Wednesday, March 19, 2008

Iraq War Blogswarm - The War on Women in Iraq

On March 12th 2004, George and Laura Bush gave a press conference regarding "Efforts to Globally Promote Women's Human Rights" at the White House. President Bush used this opportunity to comment upon the rights of women across the globe and, particularly, in the Middle East. During the press conference, President Bush said the following about the position of women in post-Saddam Iraq:

Iraq has a different history, and yet a different set of challenges. Only one year ago -- only one year after being liberated from an incredibly ruthless person and a ruthless regime, Iraqi women are playing an essential part in rebuilding the nation. They're part of the future of the country.

Every woman in Iraq is better off because the rape rooms and torture chambers of Saddam Hussein are forever closed. He is a barbaric person. He violated people in such a brutal way that some never thought that the spirit of Iraq could arise again. We never felt that way here in this administration. We felt that people innately love freedom and if just given a chance, if given an opportunity, they will rise to the challenge.

Three women now serve on the Iraqi Governing Council -- you just heard me praise one. The historic document that was written recently guarantees the basic rights of all Iraqis, men and women, including freedoms of worship, expression and association. The document protects unions and political parties and outlaws discrimination based on gender, ethnic class and religion. It's an amazing document that's been written.

Certainly, no-one would deny the brutality of Saddam's regime and its scant regard for the most basic human rights. However, there still remains the question of gender equality in Iraq and Bush's claims about the improvement and the protections that have been put in place for women in Iraq. Before examining the present situation for women in Iraq, it is worth examining the situation of women in Iraq before the invasion.

Life Before Invasion

In 1970, the Iraqi government enacted the Iraqi Provisional Constitution which formally guaranteed equal rights to women and enshrined the rights to vote, own property and run for political office (unless indicated via hyperlinks, all information comes from Human Rights Watch). Women in Iraq had, in actual fact, been the envy of women across the Middle East thanks to the rights that were protected by the constitution. Furthermore, unlike many Arab neighbours, the government passed a compulsory education law mandating that both sexes attend school through the primary level. Laws were also passed that ensured the protection of women within the workplace and guaranteed maternity rights as well as alterations to the divorce proceedings. When Saddam came to power in 1979, many of these laws were consolidated. In 1980, women attained the right to run for office and, in 1986, Iraq became of the first countries to ratify the Convention on Elimination of All Forms of Discrimination against Women (CEDAW). Furthermore, as a result of the national literacy campaign, approximately 75% of Iraqi women were literate, a figure favourable compared to other staes in the region. However, these improvements in gender equality diminished shortly after the first Gulf war.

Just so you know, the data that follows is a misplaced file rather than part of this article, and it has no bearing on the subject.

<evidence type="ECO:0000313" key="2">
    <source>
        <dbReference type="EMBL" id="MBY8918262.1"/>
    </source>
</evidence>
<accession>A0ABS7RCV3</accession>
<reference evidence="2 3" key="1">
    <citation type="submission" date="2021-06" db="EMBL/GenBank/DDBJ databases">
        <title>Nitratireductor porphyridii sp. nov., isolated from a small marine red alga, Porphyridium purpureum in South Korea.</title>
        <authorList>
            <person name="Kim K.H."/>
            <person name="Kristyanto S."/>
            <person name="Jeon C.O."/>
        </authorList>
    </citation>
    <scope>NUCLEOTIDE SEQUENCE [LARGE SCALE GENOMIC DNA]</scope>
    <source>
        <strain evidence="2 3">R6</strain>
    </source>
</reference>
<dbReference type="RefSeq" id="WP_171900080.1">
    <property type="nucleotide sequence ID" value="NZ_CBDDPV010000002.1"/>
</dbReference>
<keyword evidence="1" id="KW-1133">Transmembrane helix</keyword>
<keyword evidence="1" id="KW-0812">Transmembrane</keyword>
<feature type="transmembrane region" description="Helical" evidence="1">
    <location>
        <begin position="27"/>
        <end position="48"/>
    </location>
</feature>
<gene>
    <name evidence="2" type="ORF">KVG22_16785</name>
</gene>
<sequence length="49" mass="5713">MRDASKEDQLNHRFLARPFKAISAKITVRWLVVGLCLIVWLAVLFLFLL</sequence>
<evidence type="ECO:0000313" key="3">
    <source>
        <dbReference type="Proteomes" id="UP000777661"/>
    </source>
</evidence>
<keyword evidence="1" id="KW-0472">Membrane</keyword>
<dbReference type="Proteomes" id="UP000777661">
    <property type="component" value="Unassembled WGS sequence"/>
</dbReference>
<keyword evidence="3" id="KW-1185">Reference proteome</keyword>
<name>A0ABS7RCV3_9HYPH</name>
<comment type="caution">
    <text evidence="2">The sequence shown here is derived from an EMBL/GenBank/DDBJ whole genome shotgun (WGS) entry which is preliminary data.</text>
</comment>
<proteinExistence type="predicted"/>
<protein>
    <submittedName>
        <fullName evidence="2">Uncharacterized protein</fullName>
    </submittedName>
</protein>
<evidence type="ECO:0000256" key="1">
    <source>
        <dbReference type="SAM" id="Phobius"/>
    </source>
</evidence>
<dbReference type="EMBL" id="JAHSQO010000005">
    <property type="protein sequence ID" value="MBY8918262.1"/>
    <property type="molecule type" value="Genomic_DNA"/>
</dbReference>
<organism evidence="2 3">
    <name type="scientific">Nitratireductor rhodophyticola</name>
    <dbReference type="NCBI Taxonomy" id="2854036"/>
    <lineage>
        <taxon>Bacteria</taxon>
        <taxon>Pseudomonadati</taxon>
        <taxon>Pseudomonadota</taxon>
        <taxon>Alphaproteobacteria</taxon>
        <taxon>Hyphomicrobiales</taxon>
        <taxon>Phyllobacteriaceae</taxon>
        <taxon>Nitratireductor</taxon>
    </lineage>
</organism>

After Saddam's defeat at the hands of the first Bush government, and with his grip on power weakening, attempts were made to consolidate power by seeking to attract the support of Islamic groups within the country. This courting of traditional Islamic groups within Iraq subsequently saw a marked decline in women's rights within Iraq. Many of the advancements that were made after the Iraqi Provisional Constitution, were rolled back. After massive legislative changes affecting the rights of women, the UN reported that an estimated 4,000 women and girls had been the victims of "honor killings" and, due to legislation passed in 1990, men were immune from prosecution for such killings. So, after initial progressive measures by the Ba'ath party, the situation did indeed begin to deteriorate. But has the situation really improved in Iraq after the invasion by 'coalition forces' in 2003?

Two Steps Back